The new middlemen

A better comparison for real estate might be the market for bonds rather than shares. Bonds vary by tenor (the length of time till they fall due) and coupon (interest) rate. That makes matching buyers with sellers harder. To create liquidity, institutions such as investment banks act as intermediaries, holding an inventory of corporate bonds and guaranteeing to buy from or sell to clients at any time. Fees are a little meatier than those paid to trade stocks—but still much lower than real-estate commissions.

Similarly, intermediaries known as instant buyers, or “i-buyers”, are muscling into the property market. Opendoor, founded in San Francisco in 2020, now operates in more than 20 cities. Zillow and Redfin began i-buying in 2020.

These firms use vast quantities of data and whizzy machine-learning algorithms to appraise homes and make an initial offer, often within hours of a seller asking for one. A couple in Covina, in greater Los Angeles, requested an offer from Zillow on Christmas Eve 2020, had their home inspected on December 26th and accepted the bid the next day. They chose to set a closing date in March 2020, but could have opted for December 28th. Once they move Zillow will sell the house on—often within 30 to 90 days. The fee is typically around 6-7%, almost the same as a seller would pay an agent—but for a much quicker and easier process. Knock, another prop-tech firm, follows a different model, buying a new home for a homeowner and selling the old house once they have moved.

At the national level, i-buyers are still small. They bought 60,000 homes worth $8.9bn in 2020, or around 0.5% of transactions. But in the 18 markets in which they buy, their share is 3%. It is even higher in places like Phoenix, Arizona and Raleigh, North Carolina, where i-buyers have operated for several years.

Some markets are better suited to i-buying than others. The model works best when homes are new and homogenous. Parts of the suburbs of Dallas are packed with cookie-cutter houses. These are easy to price, because it is likely that a similar house has sold recently. Two identical homes built next door to each other in 2020 can only be a little different. By contrast, adjacent Brooklyn brownstones built in the 1920s could be entirely different beasts. Some markets might be too idiosyncratic for i-buying, says Sean Black of Knock. Prices jump in Palo Alto, a town south of San Francisco that is popular with tech workers, when a large company goes public. Loft apartments in Tribeca, a neighbourhood in Manhattan near the downtown financial district, soar in years when banker bonuses are fat.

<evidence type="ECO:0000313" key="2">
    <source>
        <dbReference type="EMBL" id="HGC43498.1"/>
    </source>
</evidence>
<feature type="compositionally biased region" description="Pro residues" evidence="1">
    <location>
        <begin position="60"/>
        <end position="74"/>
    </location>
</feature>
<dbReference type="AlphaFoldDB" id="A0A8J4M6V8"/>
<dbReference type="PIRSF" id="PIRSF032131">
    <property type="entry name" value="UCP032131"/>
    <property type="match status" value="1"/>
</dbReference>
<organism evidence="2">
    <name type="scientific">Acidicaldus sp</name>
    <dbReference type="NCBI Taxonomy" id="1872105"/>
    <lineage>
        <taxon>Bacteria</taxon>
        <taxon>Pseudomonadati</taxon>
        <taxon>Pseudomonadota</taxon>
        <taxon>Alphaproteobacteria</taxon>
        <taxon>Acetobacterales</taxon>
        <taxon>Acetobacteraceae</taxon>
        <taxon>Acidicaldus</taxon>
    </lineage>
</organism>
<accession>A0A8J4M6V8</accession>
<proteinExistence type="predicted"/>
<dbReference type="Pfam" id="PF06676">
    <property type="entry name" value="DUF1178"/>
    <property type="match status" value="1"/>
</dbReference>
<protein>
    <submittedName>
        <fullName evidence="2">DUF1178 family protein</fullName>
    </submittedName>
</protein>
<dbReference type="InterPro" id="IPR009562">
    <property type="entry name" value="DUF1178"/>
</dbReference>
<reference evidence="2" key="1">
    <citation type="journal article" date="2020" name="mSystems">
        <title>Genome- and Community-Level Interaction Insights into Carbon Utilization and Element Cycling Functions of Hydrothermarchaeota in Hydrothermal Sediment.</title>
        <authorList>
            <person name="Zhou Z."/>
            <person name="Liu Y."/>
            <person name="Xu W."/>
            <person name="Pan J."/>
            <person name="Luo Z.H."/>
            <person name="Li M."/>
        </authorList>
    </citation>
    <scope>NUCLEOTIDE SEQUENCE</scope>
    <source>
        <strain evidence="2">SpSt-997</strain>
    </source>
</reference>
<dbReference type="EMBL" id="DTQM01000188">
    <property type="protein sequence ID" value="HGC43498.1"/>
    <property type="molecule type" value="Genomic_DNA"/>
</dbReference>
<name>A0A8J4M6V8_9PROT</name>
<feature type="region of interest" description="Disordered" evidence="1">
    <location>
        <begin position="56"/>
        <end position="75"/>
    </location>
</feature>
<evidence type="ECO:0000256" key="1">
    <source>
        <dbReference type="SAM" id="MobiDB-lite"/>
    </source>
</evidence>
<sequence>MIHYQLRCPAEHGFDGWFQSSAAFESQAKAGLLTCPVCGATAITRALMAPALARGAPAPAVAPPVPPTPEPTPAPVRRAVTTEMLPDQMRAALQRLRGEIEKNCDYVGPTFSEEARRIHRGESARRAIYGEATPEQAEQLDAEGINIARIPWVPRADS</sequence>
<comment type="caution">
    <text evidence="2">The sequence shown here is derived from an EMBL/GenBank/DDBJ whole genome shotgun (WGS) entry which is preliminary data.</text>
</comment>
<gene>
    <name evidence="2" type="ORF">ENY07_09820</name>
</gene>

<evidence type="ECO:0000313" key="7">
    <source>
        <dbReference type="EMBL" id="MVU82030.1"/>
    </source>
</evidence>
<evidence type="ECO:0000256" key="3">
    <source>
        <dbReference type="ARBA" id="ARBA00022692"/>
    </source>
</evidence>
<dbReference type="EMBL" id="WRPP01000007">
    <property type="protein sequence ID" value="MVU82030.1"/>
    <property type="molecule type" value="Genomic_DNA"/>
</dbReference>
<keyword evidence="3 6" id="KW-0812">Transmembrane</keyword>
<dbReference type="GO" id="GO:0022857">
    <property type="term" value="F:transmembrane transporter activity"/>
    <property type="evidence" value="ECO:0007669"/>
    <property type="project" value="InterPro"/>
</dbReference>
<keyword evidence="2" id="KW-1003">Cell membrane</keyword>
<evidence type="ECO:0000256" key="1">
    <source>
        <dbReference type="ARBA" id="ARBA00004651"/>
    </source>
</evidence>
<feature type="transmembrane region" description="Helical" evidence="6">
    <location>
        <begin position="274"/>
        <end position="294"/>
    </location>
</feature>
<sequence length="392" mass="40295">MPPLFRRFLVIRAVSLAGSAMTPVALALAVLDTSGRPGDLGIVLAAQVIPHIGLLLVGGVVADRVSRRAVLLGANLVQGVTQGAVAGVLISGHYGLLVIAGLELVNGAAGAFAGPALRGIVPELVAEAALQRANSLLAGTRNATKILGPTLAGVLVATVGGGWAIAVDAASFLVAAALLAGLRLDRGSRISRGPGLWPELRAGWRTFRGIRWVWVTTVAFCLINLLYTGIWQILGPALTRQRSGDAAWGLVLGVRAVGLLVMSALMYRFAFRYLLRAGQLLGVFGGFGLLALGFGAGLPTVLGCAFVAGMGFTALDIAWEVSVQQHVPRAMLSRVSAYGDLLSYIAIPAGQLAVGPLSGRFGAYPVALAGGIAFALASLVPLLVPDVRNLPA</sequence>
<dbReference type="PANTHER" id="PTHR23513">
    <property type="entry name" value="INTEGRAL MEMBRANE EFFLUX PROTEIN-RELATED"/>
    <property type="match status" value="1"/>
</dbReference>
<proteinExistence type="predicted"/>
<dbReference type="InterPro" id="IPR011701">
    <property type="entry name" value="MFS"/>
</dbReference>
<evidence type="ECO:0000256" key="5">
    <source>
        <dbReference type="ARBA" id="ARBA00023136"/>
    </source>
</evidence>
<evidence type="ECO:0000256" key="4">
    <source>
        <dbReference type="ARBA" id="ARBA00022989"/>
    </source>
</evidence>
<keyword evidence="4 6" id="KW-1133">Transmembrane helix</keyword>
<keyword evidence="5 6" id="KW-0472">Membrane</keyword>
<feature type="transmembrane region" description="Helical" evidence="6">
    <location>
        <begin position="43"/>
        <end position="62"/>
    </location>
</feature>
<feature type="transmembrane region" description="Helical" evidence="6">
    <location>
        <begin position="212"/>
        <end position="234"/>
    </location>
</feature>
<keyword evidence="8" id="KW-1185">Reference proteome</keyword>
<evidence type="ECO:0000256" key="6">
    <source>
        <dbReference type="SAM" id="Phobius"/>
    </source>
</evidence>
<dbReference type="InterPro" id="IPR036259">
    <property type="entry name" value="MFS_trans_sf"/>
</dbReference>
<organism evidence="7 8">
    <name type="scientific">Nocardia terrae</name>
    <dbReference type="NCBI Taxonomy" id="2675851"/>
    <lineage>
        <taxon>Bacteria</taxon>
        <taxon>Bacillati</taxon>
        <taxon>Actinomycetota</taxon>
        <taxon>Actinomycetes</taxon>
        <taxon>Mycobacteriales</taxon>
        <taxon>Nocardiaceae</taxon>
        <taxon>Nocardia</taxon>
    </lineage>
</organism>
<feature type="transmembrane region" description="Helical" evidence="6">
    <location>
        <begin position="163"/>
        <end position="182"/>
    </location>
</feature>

Alex Rampell of Andreessen Horowitz, a venture-capital firm that has invested in Opendoor, says i-buyers create a pool of liquidity, allowing investors keen to buy rental properties to do so at scale. “Institutional investors buy to achieve a certain rental yield, so they are less sensitive to price uncertainty.”

The success of i-buyers also depends on whether their algorithms get the price right. The most important factor is location, says Bridget Frey of Redfin. It interacts with other factors, too. “You need location to tell the algorithm what weight to put on the thousands of other variables you might look at.” Swimming pools add value in San Diego but tend to decrease it in New Jersey. In Atlanta proximity to a golf course is highly prized. Before Zillow launched there a worker traced every golf course on Google Maps, so that it could be added as a variable. For years Rich Barton, Zillow’s founder, found it odd that the algorithm assigned a negative value to extra bedrooms. “It seemed backwards. But once you’ve factored in square footage, extra rooms actually deduct from the value of a house.”

The process is not entirely devoid of human input. At Zillow’s offices in Seattle a group of youthful workers spend their days on Google Maps zooming in on pictures of houses that sellers have requested prices for, verifying that nothing looks too out of the ordinary. Ms Frey would like to get to a point where the algorithm beats the human. But at present Redfin also uses agents to conduct home inspections, and defers to them if their assessment differs from that of the algorithm.